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In one of my current projects, i'm making use of a single-user authentication system. I say "single-user" as i've no plans on making this work for multiple users on the same Windows account (simply because it's not something i'm looking to do).

When the user starts the application, they're presented with an authentication screen. This authentication screen uses an image (i.e. click 3 specific points in the image), a username (a standard editbox), and an image choice (a dropdown menu allowing them to select which image they wish to use). The image choice, username, and the points clicked on the image must all match what the user specified when setting up the password.

All 3 results are combined into a string, which is then encoded with the Soap.EncdDecd.EncodeString method. This is then hashed using SHA-512. Finally, it's encrypted using DES. This value is then compared with the value that was created when they setup their password. If it matches, they're granted access. If not, access is denied. I plan to use the SHA512 value at other points in the application (such as a "master password" for authorising themselves with various different modules within the main application).

In one example, the initial string is 29 characters in length, the SOAP encoded string is around 40 characters, the SHA-512 string is 128 characters, and the DES value is 344 characters. Since i'm not working with massive strings, it's actually really quick. SOAP was used as very basic obfuscation and not as a security measure.

My concern is that the first parts (plain string and SOAP) could be the weak points. The basic string won't give them something they can just type and be granted access, but it would give them the "Image click co-ordinates", along with the username and image choice, which would potentially allow them access to the application. The SOAP string can be easily decoded.

What would be the best way to strengthen up this first part of the authentication to try and avoid the values being ripped straight from memory? Should i even be concerned about a potential exploiter or attacker reading the values in this way?

As an additional question directly related to this same topic;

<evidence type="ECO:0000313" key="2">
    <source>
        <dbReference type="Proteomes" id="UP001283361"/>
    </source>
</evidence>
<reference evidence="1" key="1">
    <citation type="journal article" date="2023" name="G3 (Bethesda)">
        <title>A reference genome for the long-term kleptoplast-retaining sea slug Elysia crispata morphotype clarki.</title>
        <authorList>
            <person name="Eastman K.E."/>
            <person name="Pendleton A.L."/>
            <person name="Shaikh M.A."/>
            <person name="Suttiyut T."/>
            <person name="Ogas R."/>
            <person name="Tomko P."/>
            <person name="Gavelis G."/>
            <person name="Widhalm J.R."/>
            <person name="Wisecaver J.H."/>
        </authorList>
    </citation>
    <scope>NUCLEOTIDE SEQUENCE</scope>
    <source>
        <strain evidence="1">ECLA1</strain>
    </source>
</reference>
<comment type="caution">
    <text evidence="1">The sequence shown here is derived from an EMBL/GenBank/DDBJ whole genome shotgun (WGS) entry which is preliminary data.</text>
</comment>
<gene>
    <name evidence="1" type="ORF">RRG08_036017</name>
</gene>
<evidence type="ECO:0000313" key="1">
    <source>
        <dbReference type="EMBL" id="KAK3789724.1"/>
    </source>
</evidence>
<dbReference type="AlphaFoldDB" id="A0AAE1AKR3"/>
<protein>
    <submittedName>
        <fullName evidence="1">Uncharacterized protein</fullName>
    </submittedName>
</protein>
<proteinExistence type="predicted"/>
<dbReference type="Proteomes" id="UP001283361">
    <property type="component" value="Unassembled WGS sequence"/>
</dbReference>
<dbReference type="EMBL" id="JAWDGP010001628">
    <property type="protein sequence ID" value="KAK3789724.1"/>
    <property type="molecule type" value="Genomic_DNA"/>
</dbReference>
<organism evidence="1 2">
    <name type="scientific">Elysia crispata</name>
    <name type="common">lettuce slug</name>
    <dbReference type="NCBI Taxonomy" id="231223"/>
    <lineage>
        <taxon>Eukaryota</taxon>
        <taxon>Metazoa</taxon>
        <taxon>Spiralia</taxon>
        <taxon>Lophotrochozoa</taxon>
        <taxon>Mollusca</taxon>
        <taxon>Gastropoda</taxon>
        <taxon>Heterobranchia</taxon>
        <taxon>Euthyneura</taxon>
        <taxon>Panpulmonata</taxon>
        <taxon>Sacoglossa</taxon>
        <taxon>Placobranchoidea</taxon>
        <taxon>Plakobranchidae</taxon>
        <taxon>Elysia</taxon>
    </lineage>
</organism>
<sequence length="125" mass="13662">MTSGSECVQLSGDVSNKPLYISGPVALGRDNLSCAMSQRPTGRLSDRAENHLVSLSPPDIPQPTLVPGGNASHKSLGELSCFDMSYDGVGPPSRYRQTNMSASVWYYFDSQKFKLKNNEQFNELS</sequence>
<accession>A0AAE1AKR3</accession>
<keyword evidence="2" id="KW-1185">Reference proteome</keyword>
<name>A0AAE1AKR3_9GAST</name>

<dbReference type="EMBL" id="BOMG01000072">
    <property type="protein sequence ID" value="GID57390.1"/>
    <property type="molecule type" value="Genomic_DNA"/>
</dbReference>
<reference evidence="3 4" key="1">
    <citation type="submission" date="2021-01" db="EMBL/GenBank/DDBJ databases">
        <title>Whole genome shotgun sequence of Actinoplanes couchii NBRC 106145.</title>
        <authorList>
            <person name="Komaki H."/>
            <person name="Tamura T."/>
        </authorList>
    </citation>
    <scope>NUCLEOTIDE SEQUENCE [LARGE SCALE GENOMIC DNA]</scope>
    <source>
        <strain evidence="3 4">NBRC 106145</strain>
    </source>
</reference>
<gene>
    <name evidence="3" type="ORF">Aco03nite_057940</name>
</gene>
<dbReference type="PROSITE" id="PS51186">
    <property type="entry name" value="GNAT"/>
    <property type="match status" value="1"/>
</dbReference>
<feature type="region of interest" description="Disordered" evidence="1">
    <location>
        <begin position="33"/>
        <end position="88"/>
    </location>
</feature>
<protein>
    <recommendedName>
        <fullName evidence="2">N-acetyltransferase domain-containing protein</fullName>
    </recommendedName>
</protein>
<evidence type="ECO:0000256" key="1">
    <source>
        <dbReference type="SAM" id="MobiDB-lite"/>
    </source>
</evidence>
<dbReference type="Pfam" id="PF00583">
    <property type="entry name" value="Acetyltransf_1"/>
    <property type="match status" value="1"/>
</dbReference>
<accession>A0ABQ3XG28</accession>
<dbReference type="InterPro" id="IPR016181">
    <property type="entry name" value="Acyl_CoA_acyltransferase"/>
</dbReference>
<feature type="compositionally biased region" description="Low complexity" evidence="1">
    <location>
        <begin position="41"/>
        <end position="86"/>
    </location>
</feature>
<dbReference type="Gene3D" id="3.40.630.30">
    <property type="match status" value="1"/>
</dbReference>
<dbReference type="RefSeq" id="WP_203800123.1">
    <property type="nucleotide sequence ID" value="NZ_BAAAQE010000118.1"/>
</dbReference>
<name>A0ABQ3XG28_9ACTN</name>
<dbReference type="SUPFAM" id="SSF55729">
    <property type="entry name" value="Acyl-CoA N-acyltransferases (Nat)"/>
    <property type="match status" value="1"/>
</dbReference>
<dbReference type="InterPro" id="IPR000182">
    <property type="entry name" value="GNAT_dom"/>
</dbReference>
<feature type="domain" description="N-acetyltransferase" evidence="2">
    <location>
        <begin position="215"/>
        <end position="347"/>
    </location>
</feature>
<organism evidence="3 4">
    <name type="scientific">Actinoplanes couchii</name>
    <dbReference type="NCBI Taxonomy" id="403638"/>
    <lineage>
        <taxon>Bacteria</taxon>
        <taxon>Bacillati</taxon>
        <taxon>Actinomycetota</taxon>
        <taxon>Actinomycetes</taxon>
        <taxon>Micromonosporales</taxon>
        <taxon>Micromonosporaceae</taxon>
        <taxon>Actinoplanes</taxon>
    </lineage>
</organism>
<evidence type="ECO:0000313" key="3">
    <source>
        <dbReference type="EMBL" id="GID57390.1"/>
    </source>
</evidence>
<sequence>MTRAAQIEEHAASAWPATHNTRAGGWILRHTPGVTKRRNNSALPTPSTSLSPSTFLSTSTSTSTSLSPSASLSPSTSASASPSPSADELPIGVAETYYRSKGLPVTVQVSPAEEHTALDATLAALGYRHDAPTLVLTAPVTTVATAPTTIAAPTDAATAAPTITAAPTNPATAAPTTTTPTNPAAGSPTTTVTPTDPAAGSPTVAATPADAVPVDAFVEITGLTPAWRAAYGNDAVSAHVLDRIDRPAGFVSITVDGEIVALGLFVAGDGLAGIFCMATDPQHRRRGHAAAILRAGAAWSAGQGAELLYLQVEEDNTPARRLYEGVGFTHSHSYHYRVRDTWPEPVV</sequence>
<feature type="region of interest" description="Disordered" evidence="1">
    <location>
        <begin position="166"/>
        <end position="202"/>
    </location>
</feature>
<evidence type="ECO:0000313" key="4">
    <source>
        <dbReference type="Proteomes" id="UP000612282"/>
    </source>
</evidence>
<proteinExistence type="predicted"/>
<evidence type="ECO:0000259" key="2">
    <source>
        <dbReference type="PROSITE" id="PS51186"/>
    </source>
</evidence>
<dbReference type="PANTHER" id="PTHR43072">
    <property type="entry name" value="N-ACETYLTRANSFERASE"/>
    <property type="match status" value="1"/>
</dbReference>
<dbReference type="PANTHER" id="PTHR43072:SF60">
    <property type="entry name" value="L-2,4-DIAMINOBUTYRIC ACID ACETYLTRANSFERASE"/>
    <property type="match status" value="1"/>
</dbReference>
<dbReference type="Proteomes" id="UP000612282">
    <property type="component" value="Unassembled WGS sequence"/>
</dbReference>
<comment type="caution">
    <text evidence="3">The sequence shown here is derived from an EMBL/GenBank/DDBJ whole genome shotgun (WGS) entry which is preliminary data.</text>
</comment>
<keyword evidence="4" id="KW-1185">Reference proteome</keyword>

What would be the best way to store the password hash that the user creates during initial setup?

I'm currently running with a TIniFile.SectionExists method as i've not yet got around to coming up with something more elegant. This is one area where my knowledge is lacking. I need to store the password "hash" across sessions (so using a memory stream isn't an option), but i need to make sure security is good enough that it can't be outright cracked by any script kiddie.

It's really more about whether i should be concerned, and whether the encoding, hashing, and encryption i've done is actually enough. The picture password system i developed is already a great basis for stopping the traditional "I know what your text-based password is so now i'm in your system" attack, but i'm concerned about the more technical attacks that read from memory.

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Your users will hate you and your program will still be hacked. The worst of both worlds. –  David Heffernan May 9 '12 at 7:13

1 Answer 1

up vote 5 down vote accepted

Using SHA-512, it is NOT feasible (at least not before 20 years of computing power, and earth electric energy) to retrieve the initial content from the hash value.

I even think that using DES is not mandatory, and add complexity. Of course, you can use such slow process to make brute force or dictionary-based attacks harder (since it will make each try slower). A more common is not to use DES, but call SHA-512 several times (e.g. 1000 times). In this case, speed can be your enemy: a quick process will be easier to attack.

What you may do is to add a so-called "salt" to the initial values. See this Wikipedia article.

The "salt" can be fixed in the code, or stored within the password.

That is:

Hash := SHA512(Salt+Coordinates+UserName+Password);

Last advices:

  • Never store the plain initial text in DB or file;
  • Force use of strong passwords (not "hellodave", which is easy to break thanks to a dictionary);
  • The main security weakness is between the chair and the keyboard;
  • If you are paranoid, overwrite explicitly (i.e. one char per one char) the pain initial text memory before releasing it (it may still be somewhere in the RAM);
  • First learn a little bit about well known techniques: you should better use a "challenge" with a "nonce" to avoid any "replay" or "main in the middle" attacks;
  • It is safe to store the password hash in DB or even an INI file, if you take care of having a strong authentication scheme (e.g. with challenge-response), and secure the server access.

For instance, here is how to "clean" your memory (but it may be much more complex than this):

 Content := Salt+Coordinates+UserName+Password;
 for i := 1 to length(Coordinates) do
   Coordinates[i] := ' ';
 for i := 1 to length(UserName) do
   UserName[i] := ' ';
 for i := 1 to length(Password) do
   Password[i] := ' ';
 Hash := SHA512(Content);
 for i := 1 to length(Content) do
   Content[i] := ' ';
 for i := 1 to 1000 do 
   Hash := SHA512(Hash);

When it deals with security, do not try to reinvent the wheel: it is a difficult matter, and you would better rely on mathematically proven (like SHA-512) and experienced techniques (like a salt, a challenge...).

For some sample of authentication scheme, take a look at how we implemented RESTful authentication for our Client-Server framework. It is certainly not perfect, but it tried to implement some best practices.

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